When considering how this impacts Business Analysts, the onus is on us to educate ourselves, even at a high level, about cybersecurity. There is a slew of resources online to get you up to speed like documents, webinars, courses, and videos most of which are free. However, if you’re looking to spend some money the International Institute of Business Analysts (IIBA) has started introducing specializations. They’ve partnered up with the IEEE Computer Society to create a cybersecurity specialization.

From a practical standpoint, I realize that the learning curve might be too great for non-technical Business Analysts to grasp all the concepts in the cybersecurity space. I’ve been thinking of something that anyone can perform to bring security awareness to a project namely threat modelling by facilitating discussions among their technical teams.

Threat Modelling

Threat modelling can be an easy and fun exercise anyone or team can perform. I’ve recently started reading a book Threat Modeling Designing for Security written by Adam Shostack a former program manager at Microsoft and threat modelling expert. The book describes a four-step process for threat modelling:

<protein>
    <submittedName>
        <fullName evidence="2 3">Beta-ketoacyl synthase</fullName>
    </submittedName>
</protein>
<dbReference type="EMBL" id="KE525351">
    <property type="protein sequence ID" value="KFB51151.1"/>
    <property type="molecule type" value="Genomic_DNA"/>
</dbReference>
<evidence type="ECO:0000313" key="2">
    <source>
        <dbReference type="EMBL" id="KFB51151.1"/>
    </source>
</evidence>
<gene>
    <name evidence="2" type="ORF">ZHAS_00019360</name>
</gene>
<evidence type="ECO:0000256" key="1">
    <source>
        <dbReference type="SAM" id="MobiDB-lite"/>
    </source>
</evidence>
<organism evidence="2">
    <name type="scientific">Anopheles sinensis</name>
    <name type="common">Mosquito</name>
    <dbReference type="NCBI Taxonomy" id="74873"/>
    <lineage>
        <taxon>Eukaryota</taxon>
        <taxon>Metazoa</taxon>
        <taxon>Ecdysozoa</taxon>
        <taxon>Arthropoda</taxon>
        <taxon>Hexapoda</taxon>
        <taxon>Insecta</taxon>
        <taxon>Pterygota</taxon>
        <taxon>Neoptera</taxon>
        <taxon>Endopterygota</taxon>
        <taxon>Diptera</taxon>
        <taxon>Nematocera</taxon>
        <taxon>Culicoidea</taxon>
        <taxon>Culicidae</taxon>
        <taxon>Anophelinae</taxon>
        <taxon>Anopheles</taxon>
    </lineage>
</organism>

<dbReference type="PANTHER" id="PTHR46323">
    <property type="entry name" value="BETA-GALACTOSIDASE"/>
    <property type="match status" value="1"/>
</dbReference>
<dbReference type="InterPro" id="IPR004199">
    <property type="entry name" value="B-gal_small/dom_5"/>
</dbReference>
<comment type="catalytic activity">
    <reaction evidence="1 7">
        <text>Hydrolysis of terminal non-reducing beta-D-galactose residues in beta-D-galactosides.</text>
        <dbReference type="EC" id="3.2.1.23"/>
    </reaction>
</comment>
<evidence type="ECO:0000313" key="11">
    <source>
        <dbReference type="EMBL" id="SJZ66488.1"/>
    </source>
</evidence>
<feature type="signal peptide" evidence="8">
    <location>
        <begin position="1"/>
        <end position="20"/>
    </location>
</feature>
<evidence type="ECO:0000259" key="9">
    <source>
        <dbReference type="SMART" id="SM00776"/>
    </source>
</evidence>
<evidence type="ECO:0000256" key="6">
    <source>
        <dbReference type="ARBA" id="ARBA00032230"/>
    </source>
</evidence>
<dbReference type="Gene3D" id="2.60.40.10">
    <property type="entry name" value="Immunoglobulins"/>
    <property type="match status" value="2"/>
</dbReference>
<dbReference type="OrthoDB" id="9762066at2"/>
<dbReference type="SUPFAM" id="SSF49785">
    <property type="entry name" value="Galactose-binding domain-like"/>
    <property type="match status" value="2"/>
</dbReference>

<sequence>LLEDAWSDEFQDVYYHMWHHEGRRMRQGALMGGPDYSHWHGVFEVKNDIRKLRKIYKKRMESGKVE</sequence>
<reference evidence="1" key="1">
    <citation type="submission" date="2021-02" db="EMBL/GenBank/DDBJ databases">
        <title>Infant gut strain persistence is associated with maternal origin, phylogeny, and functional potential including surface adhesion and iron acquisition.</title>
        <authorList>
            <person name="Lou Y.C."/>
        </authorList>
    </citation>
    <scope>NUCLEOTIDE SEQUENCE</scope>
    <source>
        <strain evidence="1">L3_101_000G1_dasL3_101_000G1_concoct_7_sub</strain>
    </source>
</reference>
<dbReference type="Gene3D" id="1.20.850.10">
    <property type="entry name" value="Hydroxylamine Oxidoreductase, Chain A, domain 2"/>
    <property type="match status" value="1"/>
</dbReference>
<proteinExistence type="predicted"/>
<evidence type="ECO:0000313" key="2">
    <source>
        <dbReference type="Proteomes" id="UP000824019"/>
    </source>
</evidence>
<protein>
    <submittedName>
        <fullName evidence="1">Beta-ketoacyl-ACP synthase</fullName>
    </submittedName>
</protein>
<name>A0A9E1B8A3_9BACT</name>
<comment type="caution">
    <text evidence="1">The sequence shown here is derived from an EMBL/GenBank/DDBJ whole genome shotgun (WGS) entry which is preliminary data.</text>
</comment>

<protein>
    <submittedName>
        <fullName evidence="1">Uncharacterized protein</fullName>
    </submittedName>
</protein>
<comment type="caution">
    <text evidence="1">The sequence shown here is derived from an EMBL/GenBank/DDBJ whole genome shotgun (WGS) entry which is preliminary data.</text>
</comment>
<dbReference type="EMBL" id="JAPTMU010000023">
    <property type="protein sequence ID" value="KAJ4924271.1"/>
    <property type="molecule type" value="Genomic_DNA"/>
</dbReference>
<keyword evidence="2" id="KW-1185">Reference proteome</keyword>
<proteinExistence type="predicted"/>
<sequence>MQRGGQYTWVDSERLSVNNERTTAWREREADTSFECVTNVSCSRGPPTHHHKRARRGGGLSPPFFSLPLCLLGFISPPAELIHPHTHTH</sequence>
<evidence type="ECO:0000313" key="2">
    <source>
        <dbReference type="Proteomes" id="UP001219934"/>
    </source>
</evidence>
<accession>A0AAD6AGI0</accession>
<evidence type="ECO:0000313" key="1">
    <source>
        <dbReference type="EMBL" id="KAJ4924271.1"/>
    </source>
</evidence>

Step 1: Modelling the system

Let’s assume you’ve reached a point in your project where you have the model of the proposed solution or system which you’ve drawn on a whiteboard during a meeting with your technical team. Additionally, you even have a cybersecurity expert you can leverage.

Let’s model a simple system:

Role of a Business Analyst in Cybersecurity

We have a front-end, hosted on a web server, which communicates with an API (might have some business logic inside it) and which writes to a database.

Step 2: Finding threats

As a foundation familiarise yourself with STRIDE. STRIDE is a mnemonic and model developed by Praerit Garg and Lauren Kohnfelder at Microsoft for identifying computer security threats:

  • Spoofing: pretending to be someone you’re not.
  • Tampering: modifying or tampering with things you’re not supposed to.